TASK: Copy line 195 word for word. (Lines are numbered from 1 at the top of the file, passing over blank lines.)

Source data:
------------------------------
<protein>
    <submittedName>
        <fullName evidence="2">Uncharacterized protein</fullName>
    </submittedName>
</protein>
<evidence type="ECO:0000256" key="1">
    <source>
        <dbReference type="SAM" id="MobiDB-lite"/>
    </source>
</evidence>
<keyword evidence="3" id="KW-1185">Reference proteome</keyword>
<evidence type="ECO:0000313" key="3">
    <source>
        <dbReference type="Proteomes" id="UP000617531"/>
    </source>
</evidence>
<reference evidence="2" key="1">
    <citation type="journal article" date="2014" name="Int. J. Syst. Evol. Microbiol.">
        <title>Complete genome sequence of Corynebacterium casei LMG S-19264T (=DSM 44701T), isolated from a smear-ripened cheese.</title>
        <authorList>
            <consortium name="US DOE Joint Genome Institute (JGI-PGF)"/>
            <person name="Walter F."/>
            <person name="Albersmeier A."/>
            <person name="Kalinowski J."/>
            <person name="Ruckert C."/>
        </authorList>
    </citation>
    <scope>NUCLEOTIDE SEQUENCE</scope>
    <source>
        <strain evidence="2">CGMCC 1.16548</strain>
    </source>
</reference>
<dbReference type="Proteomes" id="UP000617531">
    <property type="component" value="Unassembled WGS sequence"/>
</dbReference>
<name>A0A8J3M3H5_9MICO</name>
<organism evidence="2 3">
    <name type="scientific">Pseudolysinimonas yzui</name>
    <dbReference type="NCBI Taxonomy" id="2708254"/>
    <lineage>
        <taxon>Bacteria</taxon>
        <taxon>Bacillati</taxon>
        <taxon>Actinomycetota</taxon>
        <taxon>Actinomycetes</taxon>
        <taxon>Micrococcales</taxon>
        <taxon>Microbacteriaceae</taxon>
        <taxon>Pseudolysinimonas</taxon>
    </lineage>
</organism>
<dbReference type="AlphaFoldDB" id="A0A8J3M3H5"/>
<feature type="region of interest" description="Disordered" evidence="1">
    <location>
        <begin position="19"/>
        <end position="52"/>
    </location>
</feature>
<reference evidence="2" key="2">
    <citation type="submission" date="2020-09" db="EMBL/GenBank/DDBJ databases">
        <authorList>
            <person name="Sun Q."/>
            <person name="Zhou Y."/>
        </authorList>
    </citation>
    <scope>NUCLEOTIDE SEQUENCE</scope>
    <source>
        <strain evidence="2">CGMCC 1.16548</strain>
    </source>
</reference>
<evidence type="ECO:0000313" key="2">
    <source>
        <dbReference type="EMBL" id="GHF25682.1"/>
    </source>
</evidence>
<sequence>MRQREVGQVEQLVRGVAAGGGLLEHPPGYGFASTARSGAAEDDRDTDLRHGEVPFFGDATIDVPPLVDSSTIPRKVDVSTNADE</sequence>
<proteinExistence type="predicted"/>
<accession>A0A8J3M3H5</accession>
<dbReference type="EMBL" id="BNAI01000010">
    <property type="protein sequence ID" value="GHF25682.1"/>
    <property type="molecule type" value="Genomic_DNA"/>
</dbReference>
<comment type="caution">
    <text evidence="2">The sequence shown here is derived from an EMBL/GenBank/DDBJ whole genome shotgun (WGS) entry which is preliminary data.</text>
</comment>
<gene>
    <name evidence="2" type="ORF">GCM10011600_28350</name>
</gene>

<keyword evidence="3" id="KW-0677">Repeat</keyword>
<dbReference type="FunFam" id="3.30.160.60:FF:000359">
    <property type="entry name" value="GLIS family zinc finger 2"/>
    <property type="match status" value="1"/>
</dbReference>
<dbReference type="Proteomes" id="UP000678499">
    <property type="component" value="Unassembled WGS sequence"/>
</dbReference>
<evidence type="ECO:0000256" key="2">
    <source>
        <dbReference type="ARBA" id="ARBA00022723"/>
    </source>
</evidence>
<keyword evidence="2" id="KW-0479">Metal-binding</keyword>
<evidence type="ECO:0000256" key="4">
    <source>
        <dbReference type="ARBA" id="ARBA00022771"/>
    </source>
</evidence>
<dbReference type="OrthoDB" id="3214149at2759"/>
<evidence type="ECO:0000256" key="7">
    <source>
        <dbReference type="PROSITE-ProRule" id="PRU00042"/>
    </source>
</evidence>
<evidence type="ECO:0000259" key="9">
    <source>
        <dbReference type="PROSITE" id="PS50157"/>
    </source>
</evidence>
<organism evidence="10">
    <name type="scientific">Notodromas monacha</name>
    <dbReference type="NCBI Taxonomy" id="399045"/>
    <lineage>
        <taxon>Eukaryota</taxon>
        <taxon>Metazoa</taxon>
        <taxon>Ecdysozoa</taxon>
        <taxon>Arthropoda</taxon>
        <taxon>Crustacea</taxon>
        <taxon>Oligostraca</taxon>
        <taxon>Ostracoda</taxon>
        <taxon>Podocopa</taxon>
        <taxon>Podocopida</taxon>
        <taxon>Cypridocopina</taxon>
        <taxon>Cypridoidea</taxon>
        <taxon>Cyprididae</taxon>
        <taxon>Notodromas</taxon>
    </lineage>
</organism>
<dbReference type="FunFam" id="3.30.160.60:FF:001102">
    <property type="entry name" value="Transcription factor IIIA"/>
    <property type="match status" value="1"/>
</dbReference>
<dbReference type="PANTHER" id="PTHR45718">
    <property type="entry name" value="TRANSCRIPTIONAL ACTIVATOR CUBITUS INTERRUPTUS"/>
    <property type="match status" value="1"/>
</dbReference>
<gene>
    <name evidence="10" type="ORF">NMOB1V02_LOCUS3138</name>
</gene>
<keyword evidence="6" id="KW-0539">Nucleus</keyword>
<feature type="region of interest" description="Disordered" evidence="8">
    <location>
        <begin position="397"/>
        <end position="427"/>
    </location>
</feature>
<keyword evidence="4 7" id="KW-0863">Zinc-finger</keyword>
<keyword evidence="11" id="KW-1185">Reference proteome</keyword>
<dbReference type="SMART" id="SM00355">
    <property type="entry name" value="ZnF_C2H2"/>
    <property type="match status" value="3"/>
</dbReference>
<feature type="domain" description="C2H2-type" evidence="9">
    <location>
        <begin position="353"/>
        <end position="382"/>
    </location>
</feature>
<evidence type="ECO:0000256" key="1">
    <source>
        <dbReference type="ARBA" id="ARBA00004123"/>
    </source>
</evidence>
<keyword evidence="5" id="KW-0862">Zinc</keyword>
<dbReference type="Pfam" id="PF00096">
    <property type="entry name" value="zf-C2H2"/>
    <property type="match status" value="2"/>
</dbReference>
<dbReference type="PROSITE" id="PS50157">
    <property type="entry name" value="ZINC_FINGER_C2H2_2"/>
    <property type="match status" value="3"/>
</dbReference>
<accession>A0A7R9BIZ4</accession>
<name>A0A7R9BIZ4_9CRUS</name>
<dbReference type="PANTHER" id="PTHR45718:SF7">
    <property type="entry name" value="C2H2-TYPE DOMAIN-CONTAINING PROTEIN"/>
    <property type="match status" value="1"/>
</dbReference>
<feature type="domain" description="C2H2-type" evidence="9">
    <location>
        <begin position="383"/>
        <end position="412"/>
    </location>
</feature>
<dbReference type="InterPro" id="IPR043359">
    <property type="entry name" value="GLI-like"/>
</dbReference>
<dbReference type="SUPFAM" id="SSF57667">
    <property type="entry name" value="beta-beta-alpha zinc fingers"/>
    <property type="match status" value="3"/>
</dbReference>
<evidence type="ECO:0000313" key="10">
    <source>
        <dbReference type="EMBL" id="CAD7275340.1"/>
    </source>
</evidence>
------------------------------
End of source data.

<dbReference type="SUPFAM" id="SSF57667">